Most people think that personal finance is all about loans, credit cards, mortgages and debt but in reality it's about anything that you spend your hard earned cash on.
So if you're thinking of getting into debt to treat yourself to that latest piece of must have tech or saving up for a seasonal shopping spree then the lifestyle section is essential reading.
And this section of the site is also where you'll find Foxy, my favourite female fox (she doesn't answer to vixen) who'll impart her wisdom on everything from heels to healthly living.
Your mobile phone is no longer just the thing you carry around to chat with friends and stay in touch with family. It is the hub for your digital existence and as such can be used to access a wide variety of services and store vast amounts of personal information.Read More
If you have kids, or you have reached that point in your relationship where you feel it’s time to move things on a little, then you could be thinking about getting a pet. However, just like kids, pets do not come cheap, and even if you have rescued a dog from an impound, the cost of keeping it will soon mount up.
So you will need to seriously budget to fit in all of the extra pet expenses along with your own – and not just for food, but for vaccines, vet bills and care costs if you go away on holiday.
And with that in mind, let’s take a look at the different care costs involved for cat and dog owners; first up, cats…
Your Feline Friend
On the face of it, cats seem relatively straightforward animals to look after; you feed them a couple of times a day and then put them out at night, that’s about it.
However, the average cost of a cat over its lifetime will run into the thousands and you can easily expect to pay around £50 per month to keep your cats in the lifestyle they become accustomed to.
One of the first costs you’ll encounter is the cost of having them spayed or neutered and this can come in at anywhere between £50 and £100 depending upon the vet you go to and the the type of cat you have.
If you have a house cat then litter costs can come in at around £150 per year, and, according to research by Sainsbury’s pet insurance, you can easily expect to pay around £400 per year to keep them in food – more if you like to spoil them with the more expensive food that is available.
Then there’s the cost of the annual vet check ups and vaccines which can be about another £100 and then worming and flea treatments, which should be carried out every few months can cost around £30 per year and you’ll can expect to pay around £200 per year on pet insurance, but this will vary depending upon the age and breed of the cat.
And although pet insurance is one corner that you may think you can cut, you’ll regret not taking it out should your cat need veterinary care or an operation.
Then you have cat treats and grooming products to factor in and again, the price you pay for these will depend upon the type of cat you have, while some will happily groom themselves, others – particularly pedigree breeds – will require more looking after.
And then, all being well, you’ll have your feline friend around for at least the next 15 years which means your cat will come at a cost of around £13,000.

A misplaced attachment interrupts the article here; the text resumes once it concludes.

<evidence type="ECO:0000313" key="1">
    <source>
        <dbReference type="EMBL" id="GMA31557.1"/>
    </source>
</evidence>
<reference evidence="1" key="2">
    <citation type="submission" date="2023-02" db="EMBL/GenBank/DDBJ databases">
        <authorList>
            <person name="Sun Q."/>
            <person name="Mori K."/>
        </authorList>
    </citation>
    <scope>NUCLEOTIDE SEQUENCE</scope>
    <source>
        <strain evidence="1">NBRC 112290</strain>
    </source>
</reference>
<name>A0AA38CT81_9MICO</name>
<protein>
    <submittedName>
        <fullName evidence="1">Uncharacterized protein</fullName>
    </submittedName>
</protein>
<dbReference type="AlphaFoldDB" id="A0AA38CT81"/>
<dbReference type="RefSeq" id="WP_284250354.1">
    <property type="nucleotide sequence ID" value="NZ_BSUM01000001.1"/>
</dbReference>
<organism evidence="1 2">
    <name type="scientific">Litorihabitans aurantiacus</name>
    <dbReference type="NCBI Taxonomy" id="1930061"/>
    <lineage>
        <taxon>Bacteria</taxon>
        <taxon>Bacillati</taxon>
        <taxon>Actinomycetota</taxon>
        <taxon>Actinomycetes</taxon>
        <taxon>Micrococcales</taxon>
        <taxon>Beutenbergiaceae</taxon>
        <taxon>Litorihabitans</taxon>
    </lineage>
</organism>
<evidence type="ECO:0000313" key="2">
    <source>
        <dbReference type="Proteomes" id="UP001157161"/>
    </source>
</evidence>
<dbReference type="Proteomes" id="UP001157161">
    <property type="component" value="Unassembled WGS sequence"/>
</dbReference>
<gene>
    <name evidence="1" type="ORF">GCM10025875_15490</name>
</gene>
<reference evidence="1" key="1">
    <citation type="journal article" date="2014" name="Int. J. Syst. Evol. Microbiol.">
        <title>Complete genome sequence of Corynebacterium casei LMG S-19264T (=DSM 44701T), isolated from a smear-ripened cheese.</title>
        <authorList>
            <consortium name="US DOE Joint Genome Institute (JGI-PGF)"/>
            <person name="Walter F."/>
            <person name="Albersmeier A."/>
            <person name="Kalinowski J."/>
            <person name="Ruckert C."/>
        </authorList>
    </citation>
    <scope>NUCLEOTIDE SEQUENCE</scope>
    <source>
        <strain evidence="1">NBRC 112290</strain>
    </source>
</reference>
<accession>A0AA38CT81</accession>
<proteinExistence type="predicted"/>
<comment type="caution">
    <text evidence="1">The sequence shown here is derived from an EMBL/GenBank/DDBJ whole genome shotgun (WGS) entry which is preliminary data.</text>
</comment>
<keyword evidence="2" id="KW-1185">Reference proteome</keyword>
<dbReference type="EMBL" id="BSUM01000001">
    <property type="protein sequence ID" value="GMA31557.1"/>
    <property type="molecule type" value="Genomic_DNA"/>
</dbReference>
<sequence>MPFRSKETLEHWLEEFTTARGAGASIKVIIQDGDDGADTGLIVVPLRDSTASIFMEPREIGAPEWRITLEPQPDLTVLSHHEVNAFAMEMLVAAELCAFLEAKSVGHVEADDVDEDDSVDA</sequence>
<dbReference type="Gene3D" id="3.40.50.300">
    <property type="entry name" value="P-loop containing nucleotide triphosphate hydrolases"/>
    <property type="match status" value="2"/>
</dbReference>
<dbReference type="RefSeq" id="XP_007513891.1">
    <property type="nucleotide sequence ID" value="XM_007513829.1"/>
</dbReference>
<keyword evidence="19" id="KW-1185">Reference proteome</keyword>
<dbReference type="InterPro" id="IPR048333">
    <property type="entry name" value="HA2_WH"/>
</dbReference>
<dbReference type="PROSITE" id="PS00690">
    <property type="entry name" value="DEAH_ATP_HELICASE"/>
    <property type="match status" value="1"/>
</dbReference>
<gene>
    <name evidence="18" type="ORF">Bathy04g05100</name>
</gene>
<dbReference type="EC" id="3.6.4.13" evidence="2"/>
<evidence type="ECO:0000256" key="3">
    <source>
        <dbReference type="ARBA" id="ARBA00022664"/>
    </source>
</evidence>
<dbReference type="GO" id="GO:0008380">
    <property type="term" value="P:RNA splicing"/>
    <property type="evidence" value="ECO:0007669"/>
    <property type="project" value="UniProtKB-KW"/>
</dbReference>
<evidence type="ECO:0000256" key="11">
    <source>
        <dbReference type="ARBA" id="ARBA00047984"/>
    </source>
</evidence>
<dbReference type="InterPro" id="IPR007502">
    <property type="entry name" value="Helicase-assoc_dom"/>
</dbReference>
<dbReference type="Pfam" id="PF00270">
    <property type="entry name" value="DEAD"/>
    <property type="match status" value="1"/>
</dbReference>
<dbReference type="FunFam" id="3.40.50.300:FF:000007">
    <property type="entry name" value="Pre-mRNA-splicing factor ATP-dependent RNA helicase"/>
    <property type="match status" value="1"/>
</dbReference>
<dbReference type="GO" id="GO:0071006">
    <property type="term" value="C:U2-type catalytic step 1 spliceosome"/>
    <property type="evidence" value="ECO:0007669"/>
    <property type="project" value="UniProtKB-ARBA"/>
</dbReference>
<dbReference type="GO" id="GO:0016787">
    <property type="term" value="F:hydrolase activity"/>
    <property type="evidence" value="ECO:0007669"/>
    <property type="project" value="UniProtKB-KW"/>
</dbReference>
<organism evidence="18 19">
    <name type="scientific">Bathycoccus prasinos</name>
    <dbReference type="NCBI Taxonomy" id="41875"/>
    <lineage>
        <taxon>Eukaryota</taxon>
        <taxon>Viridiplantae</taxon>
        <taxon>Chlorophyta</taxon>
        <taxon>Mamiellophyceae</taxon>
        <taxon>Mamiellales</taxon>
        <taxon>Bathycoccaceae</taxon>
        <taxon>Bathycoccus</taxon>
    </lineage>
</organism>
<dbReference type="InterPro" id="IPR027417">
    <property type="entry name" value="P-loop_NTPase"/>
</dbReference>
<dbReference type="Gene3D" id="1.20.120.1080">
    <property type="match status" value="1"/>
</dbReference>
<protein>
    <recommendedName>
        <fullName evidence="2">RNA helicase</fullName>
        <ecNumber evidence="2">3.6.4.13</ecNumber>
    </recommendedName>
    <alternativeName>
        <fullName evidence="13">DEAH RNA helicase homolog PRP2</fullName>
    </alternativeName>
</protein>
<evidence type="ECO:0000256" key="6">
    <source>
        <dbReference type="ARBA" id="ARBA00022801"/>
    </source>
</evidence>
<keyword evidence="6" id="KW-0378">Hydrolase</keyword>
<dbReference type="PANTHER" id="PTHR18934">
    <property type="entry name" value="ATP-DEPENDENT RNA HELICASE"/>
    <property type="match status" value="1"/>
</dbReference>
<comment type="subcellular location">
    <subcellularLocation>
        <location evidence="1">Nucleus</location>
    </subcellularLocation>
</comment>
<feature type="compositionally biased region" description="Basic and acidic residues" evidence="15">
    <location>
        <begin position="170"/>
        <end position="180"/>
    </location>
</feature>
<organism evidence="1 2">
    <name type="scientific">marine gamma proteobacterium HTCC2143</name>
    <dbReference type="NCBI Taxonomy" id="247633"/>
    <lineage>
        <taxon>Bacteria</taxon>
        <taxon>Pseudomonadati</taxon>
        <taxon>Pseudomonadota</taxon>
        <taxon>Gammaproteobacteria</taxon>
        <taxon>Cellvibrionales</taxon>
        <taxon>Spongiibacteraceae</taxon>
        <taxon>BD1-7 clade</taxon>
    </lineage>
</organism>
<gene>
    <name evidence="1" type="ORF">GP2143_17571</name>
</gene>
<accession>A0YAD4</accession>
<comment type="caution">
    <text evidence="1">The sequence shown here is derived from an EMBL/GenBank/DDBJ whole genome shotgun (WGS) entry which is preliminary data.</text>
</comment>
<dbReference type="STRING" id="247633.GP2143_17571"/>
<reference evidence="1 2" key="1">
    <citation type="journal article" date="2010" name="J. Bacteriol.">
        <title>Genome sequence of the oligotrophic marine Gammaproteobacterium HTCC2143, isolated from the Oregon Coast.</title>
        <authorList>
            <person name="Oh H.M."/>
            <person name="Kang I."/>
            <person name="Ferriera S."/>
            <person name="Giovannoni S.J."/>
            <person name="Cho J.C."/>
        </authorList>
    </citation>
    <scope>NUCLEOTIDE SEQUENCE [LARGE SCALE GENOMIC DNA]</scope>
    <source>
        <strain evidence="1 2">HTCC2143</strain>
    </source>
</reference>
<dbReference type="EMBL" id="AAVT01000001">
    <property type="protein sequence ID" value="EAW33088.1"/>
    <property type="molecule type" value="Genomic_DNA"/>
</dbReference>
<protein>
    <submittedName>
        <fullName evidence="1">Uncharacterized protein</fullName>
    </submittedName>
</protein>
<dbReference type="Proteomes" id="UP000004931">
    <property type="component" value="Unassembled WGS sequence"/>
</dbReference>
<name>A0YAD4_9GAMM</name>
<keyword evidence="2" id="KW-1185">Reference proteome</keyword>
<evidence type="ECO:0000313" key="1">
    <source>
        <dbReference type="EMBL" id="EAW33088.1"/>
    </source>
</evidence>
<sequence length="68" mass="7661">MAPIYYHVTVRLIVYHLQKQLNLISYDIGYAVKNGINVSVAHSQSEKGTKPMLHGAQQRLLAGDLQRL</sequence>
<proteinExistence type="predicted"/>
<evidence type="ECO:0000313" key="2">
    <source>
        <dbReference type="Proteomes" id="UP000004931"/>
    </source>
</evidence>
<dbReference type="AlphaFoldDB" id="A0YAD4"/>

So, what about the dogs..?
Your Faithful Friend
So you’ve taken the plunge and taken in a dog and because all of the breeds are vastly different, this will have a huge impact on how much it will cost you to keep.
So let’s say you have an ‘average’ dog – somewhere between a jack russell and a rottweiler – and, again, the first expense could be to get it spayed or neutered which could come in at anywhere between £50 and £100.
You can, again expect to pay about £400 per year on food and a further £200 on grooming and £200 on vet fees and medical treatments.
Factor in pet insurance at around £200 per year and you can feasibly expect to spend about £1,000 per year on your dog and that’s before you factor in any doggy treats or time in kennels when you’re away.
This means that f your dog lives a relatively healthy 18 years that’ll amount to £18,000 for your faithful friend.
So, as you can see, owning a pet takes not just takes time and love, it also takes a fair financial commitment too.Read More
A combination of an uncertain housing market and a dearth of buyers – due in no small part to the fact that you need a massive deposit and, seemingly, a letter from God to get a mortgage these days – has meant that many of us are sprucing up our homes instead of selling up and buying a new one.Read More
It used to be the case that to see how healthy (or otherwise) your bank balance was or even to get money from your account, you’d have to pop into your local branch and speak to someone over the counter.Read More
From the moment they’re born, children learn from their parents – unfortunately, this means that they can pick up the bad habits as well as the good ones, so it’s important that you point them in the right direction as early as possible.
And this includes how they handle money.Read More
Using different discount coupons is usually very simple. However, there are a few things that people should avoid doing whenever they intend to use such coupons. Although coupons are some great financial instruments, which can help people who own them to save a lot of money whenever they purchase various products, it is essential to know that they come along with specific “rules.”Read More